31.01.2009 - 31.01.2009
The NGO I a have just started volunteering for is establishing a childrens village which at the moment is still being built. There are a couple of volunteers and a big team of local labourers who have been working hard six days a week to get it done. It’s looking really beautiful already - a modern eco-friendly design by an Australian architect who has donated his time to this project.
As the new bursar, it’s my responsibility to pay the local labourers for all the work they’ve been doing, and today was my first attempt at it. The locals here in the tiny village of Sinon don’t have bank accounts (the bank fees alone would cost them a days pay, and the trip into town to get money would be a huge expense as well) so it’s all done with cash, and the records are all hand written. Considering the highest Tanzanian Shilling note is only 10,000 (about $10 Australian), going to the bank to get enough cash for the workers pays means carrying all the money in a big bag.. not too safe, really). So after working out the right amounts to pay everyone, it was time to hand them out. Mudi the manager normally does this part, but as he was unfortunately involved in an accident yesterday and can’t work for a week or so, I did it with another volunteer instead. On the walk up to site we were met along the way by some of the workers, each of them stopping for a chat, some proudly introduced me to their families and pointed out their homes, and I got to practise a bit of my Swahili with them. The locals live in very basic huts, some made from mud bricks, others just sticks and clay/mud with tin roofs, there are chickens walking around everywhere, goats, and donkeys tied to posts, and the occasional cow, and every day I see children filling buckets from the dirty water that runs down the side of the road, as they don’t have access to clean running water. So after being stopped about five times, we eventually made it to the building site where the rest of the labourers were patiently waiting for their pays, and as we handed them out I was introduced to them all. It’s hard to remember all the names at the moment, but there are some pretty memorable ones like Elvis, Goodluck and Roger Moore (he seen Roger Moore in a movie and decided he looked like him, so changed his name to that.. apparently that’s a very easy thing to do in Tanzania).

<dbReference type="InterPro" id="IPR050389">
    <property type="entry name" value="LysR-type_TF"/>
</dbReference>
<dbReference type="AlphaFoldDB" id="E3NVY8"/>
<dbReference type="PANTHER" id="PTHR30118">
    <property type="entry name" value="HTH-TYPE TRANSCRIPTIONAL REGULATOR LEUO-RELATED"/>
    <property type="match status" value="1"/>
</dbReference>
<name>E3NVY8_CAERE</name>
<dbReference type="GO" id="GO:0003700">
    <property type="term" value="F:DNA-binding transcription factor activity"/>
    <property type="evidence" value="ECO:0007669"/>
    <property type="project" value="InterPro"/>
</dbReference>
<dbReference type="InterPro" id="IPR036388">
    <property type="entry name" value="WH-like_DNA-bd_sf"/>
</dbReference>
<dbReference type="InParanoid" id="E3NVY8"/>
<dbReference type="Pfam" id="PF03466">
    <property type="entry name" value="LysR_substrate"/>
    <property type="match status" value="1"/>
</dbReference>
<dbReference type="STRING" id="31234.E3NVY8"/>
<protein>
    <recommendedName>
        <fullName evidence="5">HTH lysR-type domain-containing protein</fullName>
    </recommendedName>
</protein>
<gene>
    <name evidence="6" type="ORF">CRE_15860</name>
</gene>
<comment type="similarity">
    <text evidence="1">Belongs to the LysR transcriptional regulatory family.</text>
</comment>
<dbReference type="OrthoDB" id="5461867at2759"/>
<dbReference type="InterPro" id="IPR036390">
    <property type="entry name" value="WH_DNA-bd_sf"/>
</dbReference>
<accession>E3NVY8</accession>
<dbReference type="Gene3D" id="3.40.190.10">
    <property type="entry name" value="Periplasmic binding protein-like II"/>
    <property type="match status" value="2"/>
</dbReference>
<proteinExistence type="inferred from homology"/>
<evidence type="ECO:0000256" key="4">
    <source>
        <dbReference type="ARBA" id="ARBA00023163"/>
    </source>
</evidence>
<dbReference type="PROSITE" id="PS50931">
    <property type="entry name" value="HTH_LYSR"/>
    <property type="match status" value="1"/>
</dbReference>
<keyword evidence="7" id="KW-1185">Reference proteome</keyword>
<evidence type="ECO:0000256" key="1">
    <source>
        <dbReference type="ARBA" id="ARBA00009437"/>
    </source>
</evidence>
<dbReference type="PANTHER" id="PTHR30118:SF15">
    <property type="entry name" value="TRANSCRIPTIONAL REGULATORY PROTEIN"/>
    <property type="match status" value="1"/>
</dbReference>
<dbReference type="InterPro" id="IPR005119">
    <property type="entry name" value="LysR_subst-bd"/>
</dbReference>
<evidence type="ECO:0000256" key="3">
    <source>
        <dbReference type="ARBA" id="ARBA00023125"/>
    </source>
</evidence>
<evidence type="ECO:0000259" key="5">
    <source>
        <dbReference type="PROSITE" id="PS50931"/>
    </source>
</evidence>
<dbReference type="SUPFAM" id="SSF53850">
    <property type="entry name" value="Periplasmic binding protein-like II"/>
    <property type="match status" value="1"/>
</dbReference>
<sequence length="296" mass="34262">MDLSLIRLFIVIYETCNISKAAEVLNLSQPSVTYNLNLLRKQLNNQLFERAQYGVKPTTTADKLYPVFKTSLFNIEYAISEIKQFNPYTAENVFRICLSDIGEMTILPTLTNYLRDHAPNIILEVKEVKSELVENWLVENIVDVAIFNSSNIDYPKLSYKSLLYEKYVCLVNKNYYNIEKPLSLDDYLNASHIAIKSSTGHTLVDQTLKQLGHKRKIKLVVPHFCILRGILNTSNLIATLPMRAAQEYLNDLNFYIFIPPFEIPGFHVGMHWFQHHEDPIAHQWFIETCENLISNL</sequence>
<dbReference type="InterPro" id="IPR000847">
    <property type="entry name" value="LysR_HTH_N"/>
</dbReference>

The best part for me today though was seeing the men who have worked so hard all week for their pay, put part of their pay back in their envelope to give back to me – we run a simple savings plan for them where we kind of act as a bank, and keep the employees savings safely stashed away for them so they can save for very important things like roof sheeting or cement for their house walls and floors, or school fees for their children. One of the ladies we employ, a seamstress who is teaching our mama’s (disadvantaged local women who’ll be looking after orphans and are being trained to start their own small businesses) how to sew, has started saving some of her pay to fix up her tiny sewing shop – at the moment the walls are made of boxes. It’s so great to be able to see how this small NGO is helping people to make a better life for themselves, and much more so to see the improvements on peoples lives on a personal level like this.